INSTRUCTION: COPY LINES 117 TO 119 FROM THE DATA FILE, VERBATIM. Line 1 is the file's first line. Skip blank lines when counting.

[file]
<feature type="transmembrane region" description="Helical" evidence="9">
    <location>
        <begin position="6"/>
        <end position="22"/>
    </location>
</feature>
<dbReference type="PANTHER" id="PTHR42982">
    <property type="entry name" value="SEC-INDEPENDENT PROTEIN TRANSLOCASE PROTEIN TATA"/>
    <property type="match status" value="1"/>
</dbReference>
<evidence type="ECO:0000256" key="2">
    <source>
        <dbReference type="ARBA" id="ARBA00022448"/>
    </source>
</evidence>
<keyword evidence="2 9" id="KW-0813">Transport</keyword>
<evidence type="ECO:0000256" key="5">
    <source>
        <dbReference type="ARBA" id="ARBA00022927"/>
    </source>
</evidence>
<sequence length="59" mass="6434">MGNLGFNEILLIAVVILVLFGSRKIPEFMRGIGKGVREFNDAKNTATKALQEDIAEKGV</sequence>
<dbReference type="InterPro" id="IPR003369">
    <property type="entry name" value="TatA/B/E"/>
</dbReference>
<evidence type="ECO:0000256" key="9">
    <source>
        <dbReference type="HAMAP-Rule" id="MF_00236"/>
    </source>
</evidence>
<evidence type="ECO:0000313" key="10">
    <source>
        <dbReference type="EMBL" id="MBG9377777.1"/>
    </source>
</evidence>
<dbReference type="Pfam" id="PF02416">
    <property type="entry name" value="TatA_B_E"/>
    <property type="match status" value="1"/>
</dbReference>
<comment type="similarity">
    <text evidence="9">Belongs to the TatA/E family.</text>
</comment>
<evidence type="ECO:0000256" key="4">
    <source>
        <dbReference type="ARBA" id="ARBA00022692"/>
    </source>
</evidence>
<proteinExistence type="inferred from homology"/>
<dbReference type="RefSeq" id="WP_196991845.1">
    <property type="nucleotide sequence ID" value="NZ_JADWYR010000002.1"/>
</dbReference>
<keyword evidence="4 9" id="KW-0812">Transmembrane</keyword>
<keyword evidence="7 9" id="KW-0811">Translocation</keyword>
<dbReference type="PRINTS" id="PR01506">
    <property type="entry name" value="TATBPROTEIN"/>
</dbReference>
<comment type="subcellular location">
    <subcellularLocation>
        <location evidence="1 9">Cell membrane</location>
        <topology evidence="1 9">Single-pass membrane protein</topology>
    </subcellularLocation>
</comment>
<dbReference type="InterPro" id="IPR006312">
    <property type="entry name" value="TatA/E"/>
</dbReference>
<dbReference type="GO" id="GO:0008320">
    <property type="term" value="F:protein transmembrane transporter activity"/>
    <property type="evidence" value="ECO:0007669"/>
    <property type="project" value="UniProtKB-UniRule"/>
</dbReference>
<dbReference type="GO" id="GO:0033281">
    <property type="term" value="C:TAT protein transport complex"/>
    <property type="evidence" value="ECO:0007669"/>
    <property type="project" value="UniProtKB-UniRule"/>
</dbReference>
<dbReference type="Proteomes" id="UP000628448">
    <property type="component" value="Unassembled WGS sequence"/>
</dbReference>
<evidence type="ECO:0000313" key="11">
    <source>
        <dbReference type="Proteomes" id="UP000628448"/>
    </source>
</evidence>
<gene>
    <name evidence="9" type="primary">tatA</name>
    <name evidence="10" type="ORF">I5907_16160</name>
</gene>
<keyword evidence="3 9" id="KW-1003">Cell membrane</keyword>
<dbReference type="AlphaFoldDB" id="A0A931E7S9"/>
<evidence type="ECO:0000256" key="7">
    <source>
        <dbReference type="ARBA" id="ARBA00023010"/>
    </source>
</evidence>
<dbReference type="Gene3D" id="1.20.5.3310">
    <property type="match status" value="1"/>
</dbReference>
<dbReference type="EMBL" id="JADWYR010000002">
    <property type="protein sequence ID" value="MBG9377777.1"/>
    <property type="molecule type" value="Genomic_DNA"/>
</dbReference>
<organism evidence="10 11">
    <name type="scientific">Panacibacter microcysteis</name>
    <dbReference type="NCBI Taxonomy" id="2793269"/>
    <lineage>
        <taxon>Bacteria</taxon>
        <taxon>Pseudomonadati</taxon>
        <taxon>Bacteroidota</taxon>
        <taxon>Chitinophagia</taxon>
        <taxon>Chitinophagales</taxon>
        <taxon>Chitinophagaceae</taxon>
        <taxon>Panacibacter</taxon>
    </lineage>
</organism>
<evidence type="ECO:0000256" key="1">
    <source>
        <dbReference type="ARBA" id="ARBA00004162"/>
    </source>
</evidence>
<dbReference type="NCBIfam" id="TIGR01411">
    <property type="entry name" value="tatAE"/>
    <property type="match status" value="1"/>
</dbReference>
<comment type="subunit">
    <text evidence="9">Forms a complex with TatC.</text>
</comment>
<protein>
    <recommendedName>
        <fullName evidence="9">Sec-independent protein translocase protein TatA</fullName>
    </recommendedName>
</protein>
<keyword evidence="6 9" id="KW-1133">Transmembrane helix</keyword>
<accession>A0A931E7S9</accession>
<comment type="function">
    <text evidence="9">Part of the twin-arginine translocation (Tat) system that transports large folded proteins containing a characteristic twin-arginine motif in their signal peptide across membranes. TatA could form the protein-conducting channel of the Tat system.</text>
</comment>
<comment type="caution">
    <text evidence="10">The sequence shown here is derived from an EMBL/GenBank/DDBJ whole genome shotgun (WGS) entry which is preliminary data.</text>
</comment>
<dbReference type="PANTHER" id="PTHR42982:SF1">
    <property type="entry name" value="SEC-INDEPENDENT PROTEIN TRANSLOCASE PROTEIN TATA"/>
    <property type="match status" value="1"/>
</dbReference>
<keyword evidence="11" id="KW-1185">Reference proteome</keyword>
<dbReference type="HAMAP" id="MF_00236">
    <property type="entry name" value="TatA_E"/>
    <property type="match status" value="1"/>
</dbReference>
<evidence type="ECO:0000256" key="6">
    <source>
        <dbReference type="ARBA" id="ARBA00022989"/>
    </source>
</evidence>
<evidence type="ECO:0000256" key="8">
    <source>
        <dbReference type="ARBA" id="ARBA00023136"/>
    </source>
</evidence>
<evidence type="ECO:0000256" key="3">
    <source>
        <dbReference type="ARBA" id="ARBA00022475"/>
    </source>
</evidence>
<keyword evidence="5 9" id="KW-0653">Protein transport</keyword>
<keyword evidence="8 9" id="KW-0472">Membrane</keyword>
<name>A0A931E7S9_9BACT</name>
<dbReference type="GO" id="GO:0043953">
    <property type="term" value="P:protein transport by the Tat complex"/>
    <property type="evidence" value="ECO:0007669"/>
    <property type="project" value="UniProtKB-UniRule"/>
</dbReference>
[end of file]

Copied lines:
        <dbReference type="ARBA" id="ARBA00004162"/>
    </source>
</evidence>